Stonehouse said it took the arrival of a few orders of food for him to realize what was going on. By that time, there was nothing he could do to stop the orders from coming.
Kristin Stonehouse told the AP that Mason is extremely intelligent and has been reading since he was 2 1/2 years old.
“He’s very smart,” she said. “He’s not your average 6-year-old.”
She said her husband had just used the Grubhub app on his phone to order dinner before she left and probably just left the app open. She said her son took the phone, hid in the basement and proceeded to order his feast.
She said she and her husband had a talk with Mason on Sunday morning and told him what he did was akin to stealing.
“I don’t think he grasped that concept at first,” she said.
To drive the point home, she and her husband opened up Mason’s piggy bank and pocketed the $115 he had gotten for his birthday in November, telling him the money would go to replenish their accounts. That didn’t seem to faze the boy.
“Then he found a penny on the floor and said he could start all over again,” she said.
Keith Stonehouse said most of the food went into the family’s refrigerators. He said he also invited some neighbors over to eat some of it.
He said he’s heard of things like this happening to other parents, but not at the level he experienced last weekend. He recommends making sure important apps are not readily available for children to click on when they’re using a parent’s phone. He said he’s changing his password.
“I knew this could happen, but you just don’t think your kid is going to do something like this. He’s definitely smart enough, I just didn’t expect it,” Keith Stonehouse said.

 


Sushi conveyor belt pranks spark outrage in Japan

This picture shows plates of sushi on a conveyor belt at a sushi chain restaurant in Tokyo on February 3, 2023. (AFP)
This picture shows plates of sushi on a conveyor belt at a sushi chain restaurant in Tokyo on February 3, 2023. (AFP)
Updated 04 February 2023

Sushi conveyor belt pranks spark outrage in Japan

This picture shows plates of sushi on a conveyor belt at a sushi chain restaurant in Tokyo on February 3, 2023. (AFP)

TOKYO: A handful of unhygienic pranks at sushi conveyor belt restaurants in Japan have sparked stock slumps, venue overhauls and legal action, along with furious social media commentary.
Several videos dubbed “sushi terrorism” have emerged on social media including Twitter and TikTok in recent days, some of them apparently weeks or even years old.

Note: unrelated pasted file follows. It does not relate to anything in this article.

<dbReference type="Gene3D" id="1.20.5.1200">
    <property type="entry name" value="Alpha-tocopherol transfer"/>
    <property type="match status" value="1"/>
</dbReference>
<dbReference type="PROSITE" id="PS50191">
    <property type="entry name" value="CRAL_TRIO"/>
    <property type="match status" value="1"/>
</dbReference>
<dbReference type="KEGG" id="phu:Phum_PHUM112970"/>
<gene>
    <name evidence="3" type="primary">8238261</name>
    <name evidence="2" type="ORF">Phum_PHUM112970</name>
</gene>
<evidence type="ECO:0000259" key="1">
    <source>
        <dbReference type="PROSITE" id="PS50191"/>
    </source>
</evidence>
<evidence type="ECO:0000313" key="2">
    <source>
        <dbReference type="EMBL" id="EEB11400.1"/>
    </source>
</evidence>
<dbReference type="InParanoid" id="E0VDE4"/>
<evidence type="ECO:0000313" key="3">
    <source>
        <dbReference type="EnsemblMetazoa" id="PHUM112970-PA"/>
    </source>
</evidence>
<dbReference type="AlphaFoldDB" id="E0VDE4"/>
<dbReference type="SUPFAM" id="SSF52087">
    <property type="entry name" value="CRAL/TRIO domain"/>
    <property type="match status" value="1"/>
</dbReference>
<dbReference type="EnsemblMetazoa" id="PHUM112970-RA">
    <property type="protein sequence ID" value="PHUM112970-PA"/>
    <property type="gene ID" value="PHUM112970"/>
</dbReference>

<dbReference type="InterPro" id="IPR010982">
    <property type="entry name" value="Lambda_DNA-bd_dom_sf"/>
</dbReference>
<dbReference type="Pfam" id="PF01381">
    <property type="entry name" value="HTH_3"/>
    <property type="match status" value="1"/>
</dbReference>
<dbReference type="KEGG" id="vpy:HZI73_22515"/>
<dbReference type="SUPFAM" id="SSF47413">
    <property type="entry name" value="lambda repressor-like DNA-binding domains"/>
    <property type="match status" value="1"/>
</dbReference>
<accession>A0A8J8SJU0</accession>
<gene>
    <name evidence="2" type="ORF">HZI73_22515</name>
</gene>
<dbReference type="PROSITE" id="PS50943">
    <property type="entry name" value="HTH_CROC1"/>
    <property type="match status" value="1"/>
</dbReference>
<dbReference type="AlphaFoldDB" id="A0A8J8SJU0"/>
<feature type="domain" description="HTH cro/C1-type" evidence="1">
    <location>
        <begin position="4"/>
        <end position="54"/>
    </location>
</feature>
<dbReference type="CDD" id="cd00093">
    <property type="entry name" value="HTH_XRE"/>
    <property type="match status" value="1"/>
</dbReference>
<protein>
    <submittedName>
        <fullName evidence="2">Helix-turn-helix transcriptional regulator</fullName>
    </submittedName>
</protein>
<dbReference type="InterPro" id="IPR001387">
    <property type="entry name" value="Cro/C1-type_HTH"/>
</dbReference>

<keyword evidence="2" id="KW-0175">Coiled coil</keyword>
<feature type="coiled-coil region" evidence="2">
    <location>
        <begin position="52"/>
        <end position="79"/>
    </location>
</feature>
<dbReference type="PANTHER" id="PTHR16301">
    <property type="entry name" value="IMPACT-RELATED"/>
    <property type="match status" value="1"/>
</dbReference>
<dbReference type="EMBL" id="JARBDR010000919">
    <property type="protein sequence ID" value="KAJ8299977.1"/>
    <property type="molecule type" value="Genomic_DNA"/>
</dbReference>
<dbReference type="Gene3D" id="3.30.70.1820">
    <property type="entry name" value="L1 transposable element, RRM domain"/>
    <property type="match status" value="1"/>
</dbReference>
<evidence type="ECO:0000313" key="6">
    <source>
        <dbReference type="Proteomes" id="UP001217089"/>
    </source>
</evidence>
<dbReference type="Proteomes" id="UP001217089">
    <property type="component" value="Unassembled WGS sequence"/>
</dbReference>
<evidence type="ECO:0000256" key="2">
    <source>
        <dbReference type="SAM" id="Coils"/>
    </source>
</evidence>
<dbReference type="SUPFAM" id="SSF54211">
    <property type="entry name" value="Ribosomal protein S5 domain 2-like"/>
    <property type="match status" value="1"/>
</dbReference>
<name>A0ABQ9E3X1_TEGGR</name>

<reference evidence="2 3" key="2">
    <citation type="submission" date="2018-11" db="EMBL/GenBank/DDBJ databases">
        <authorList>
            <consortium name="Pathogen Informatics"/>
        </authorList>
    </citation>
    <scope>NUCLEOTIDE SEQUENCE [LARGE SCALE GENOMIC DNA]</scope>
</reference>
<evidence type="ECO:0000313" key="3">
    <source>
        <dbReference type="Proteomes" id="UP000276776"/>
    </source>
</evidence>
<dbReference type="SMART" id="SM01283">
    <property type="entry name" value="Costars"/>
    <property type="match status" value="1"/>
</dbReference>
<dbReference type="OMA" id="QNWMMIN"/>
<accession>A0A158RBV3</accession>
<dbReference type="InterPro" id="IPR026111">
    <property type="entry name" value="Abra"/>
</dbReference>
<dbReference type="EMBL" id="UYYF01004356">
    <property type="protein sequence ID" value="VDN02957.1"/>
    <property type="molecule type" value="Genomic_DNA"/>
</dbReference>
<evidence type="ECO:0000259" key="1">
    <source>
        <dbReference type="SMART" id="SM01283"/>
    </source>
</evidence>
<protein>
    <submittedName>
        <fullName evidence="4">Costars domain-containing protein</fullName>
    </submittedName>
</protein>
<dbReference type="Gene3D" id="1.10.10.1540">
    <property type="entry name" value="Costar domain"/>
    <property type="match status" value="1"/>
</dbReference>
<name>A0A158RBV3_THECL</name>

In one, viewed nearly 40 million times on Twitter, an apparently teenaged customer licks the top of a communal soy sauce bottle and the rim of a teacup he then places back on a shelf, before licking his finger and touching a piece of sushi as it goes past on the belt.
The video, filmed at a branch of the Sushiro chain in the central Japanese city of Gifu, prompted stocks in the restaurant’s parent company to plunge nearly five percent Tuesday.
Other videos emerged showing customers at different chains putting wasabi on passing pieces of sushi or licking the spoon in a communal green tea powder container.
Though the incidents appear to be confined to just a few videos, they have caused an uproar in Japan, a country with famously high standards of cleanliness.
“This is sickening,” one Japanese Twitter user wrote in response, with another adding: “I can’t go to conveyor belt sushi restaurants anymore.”
In a statement, Sushiro said the teen behind the viral video had apologized, along with his parents, but that the firm had filed a formal police complaint.
“As a company, we will continue to respond firmly with both criminal and civil cases,” it said.
It said all the soy sauce bottles at the affected store had been replaced and all the cups cleaned, and announced new restaurant policies.
At the Gifu branch and others nearby, customers will now take utensils and condiments to their tables from a serving point, and nationwide, diners will be able to request disinfected tableware.
Two other affected chains, Hama-sushi and Kura Sushi, have also said they plan to take legal action, with the latter planning to install cameras above conveyor belts to monitor customers, Jiji press agency reported.
In Tokyo, 20-year-old musician Luna Watanabe said she was appalled by the videos.
“Omotenashi (hospitality) is an important selling point in Japan, so I think it’s unforgivable,” she told AFP in Tokyo’s upscale Ginza district.
“It’s harmful to customers and employees.”
But others largely shrugged off the incident, including Tetsuya Haneda, a photographer.
“As far as I’m concerned, it only happened once, so that doesn’t mean it happens all the time,” he said.
“It’s not a problem — on the contrary, now there will be fewer people waiting in line, so I won’t need to make a reservation anymore to go and eat, even on the weekend.”
Online too, after the initial outcry, there was something of a wave of support for the affected companies, with some tweeting their backing under the hashtag #saveSushiro.
“I’ve always wanted to go to Sushiro but haven’t been able to because it’s always crowded,” Japanese singer Yuya Tegoshi tweeted.
“But the situation now is the absolute worst for them, so I’m definitely going to visit.”
Sushiro president Kohei Nii said on Twitter he had been overwhelmed by “an outpouring of support.”
“I’m so grateful I could cry.”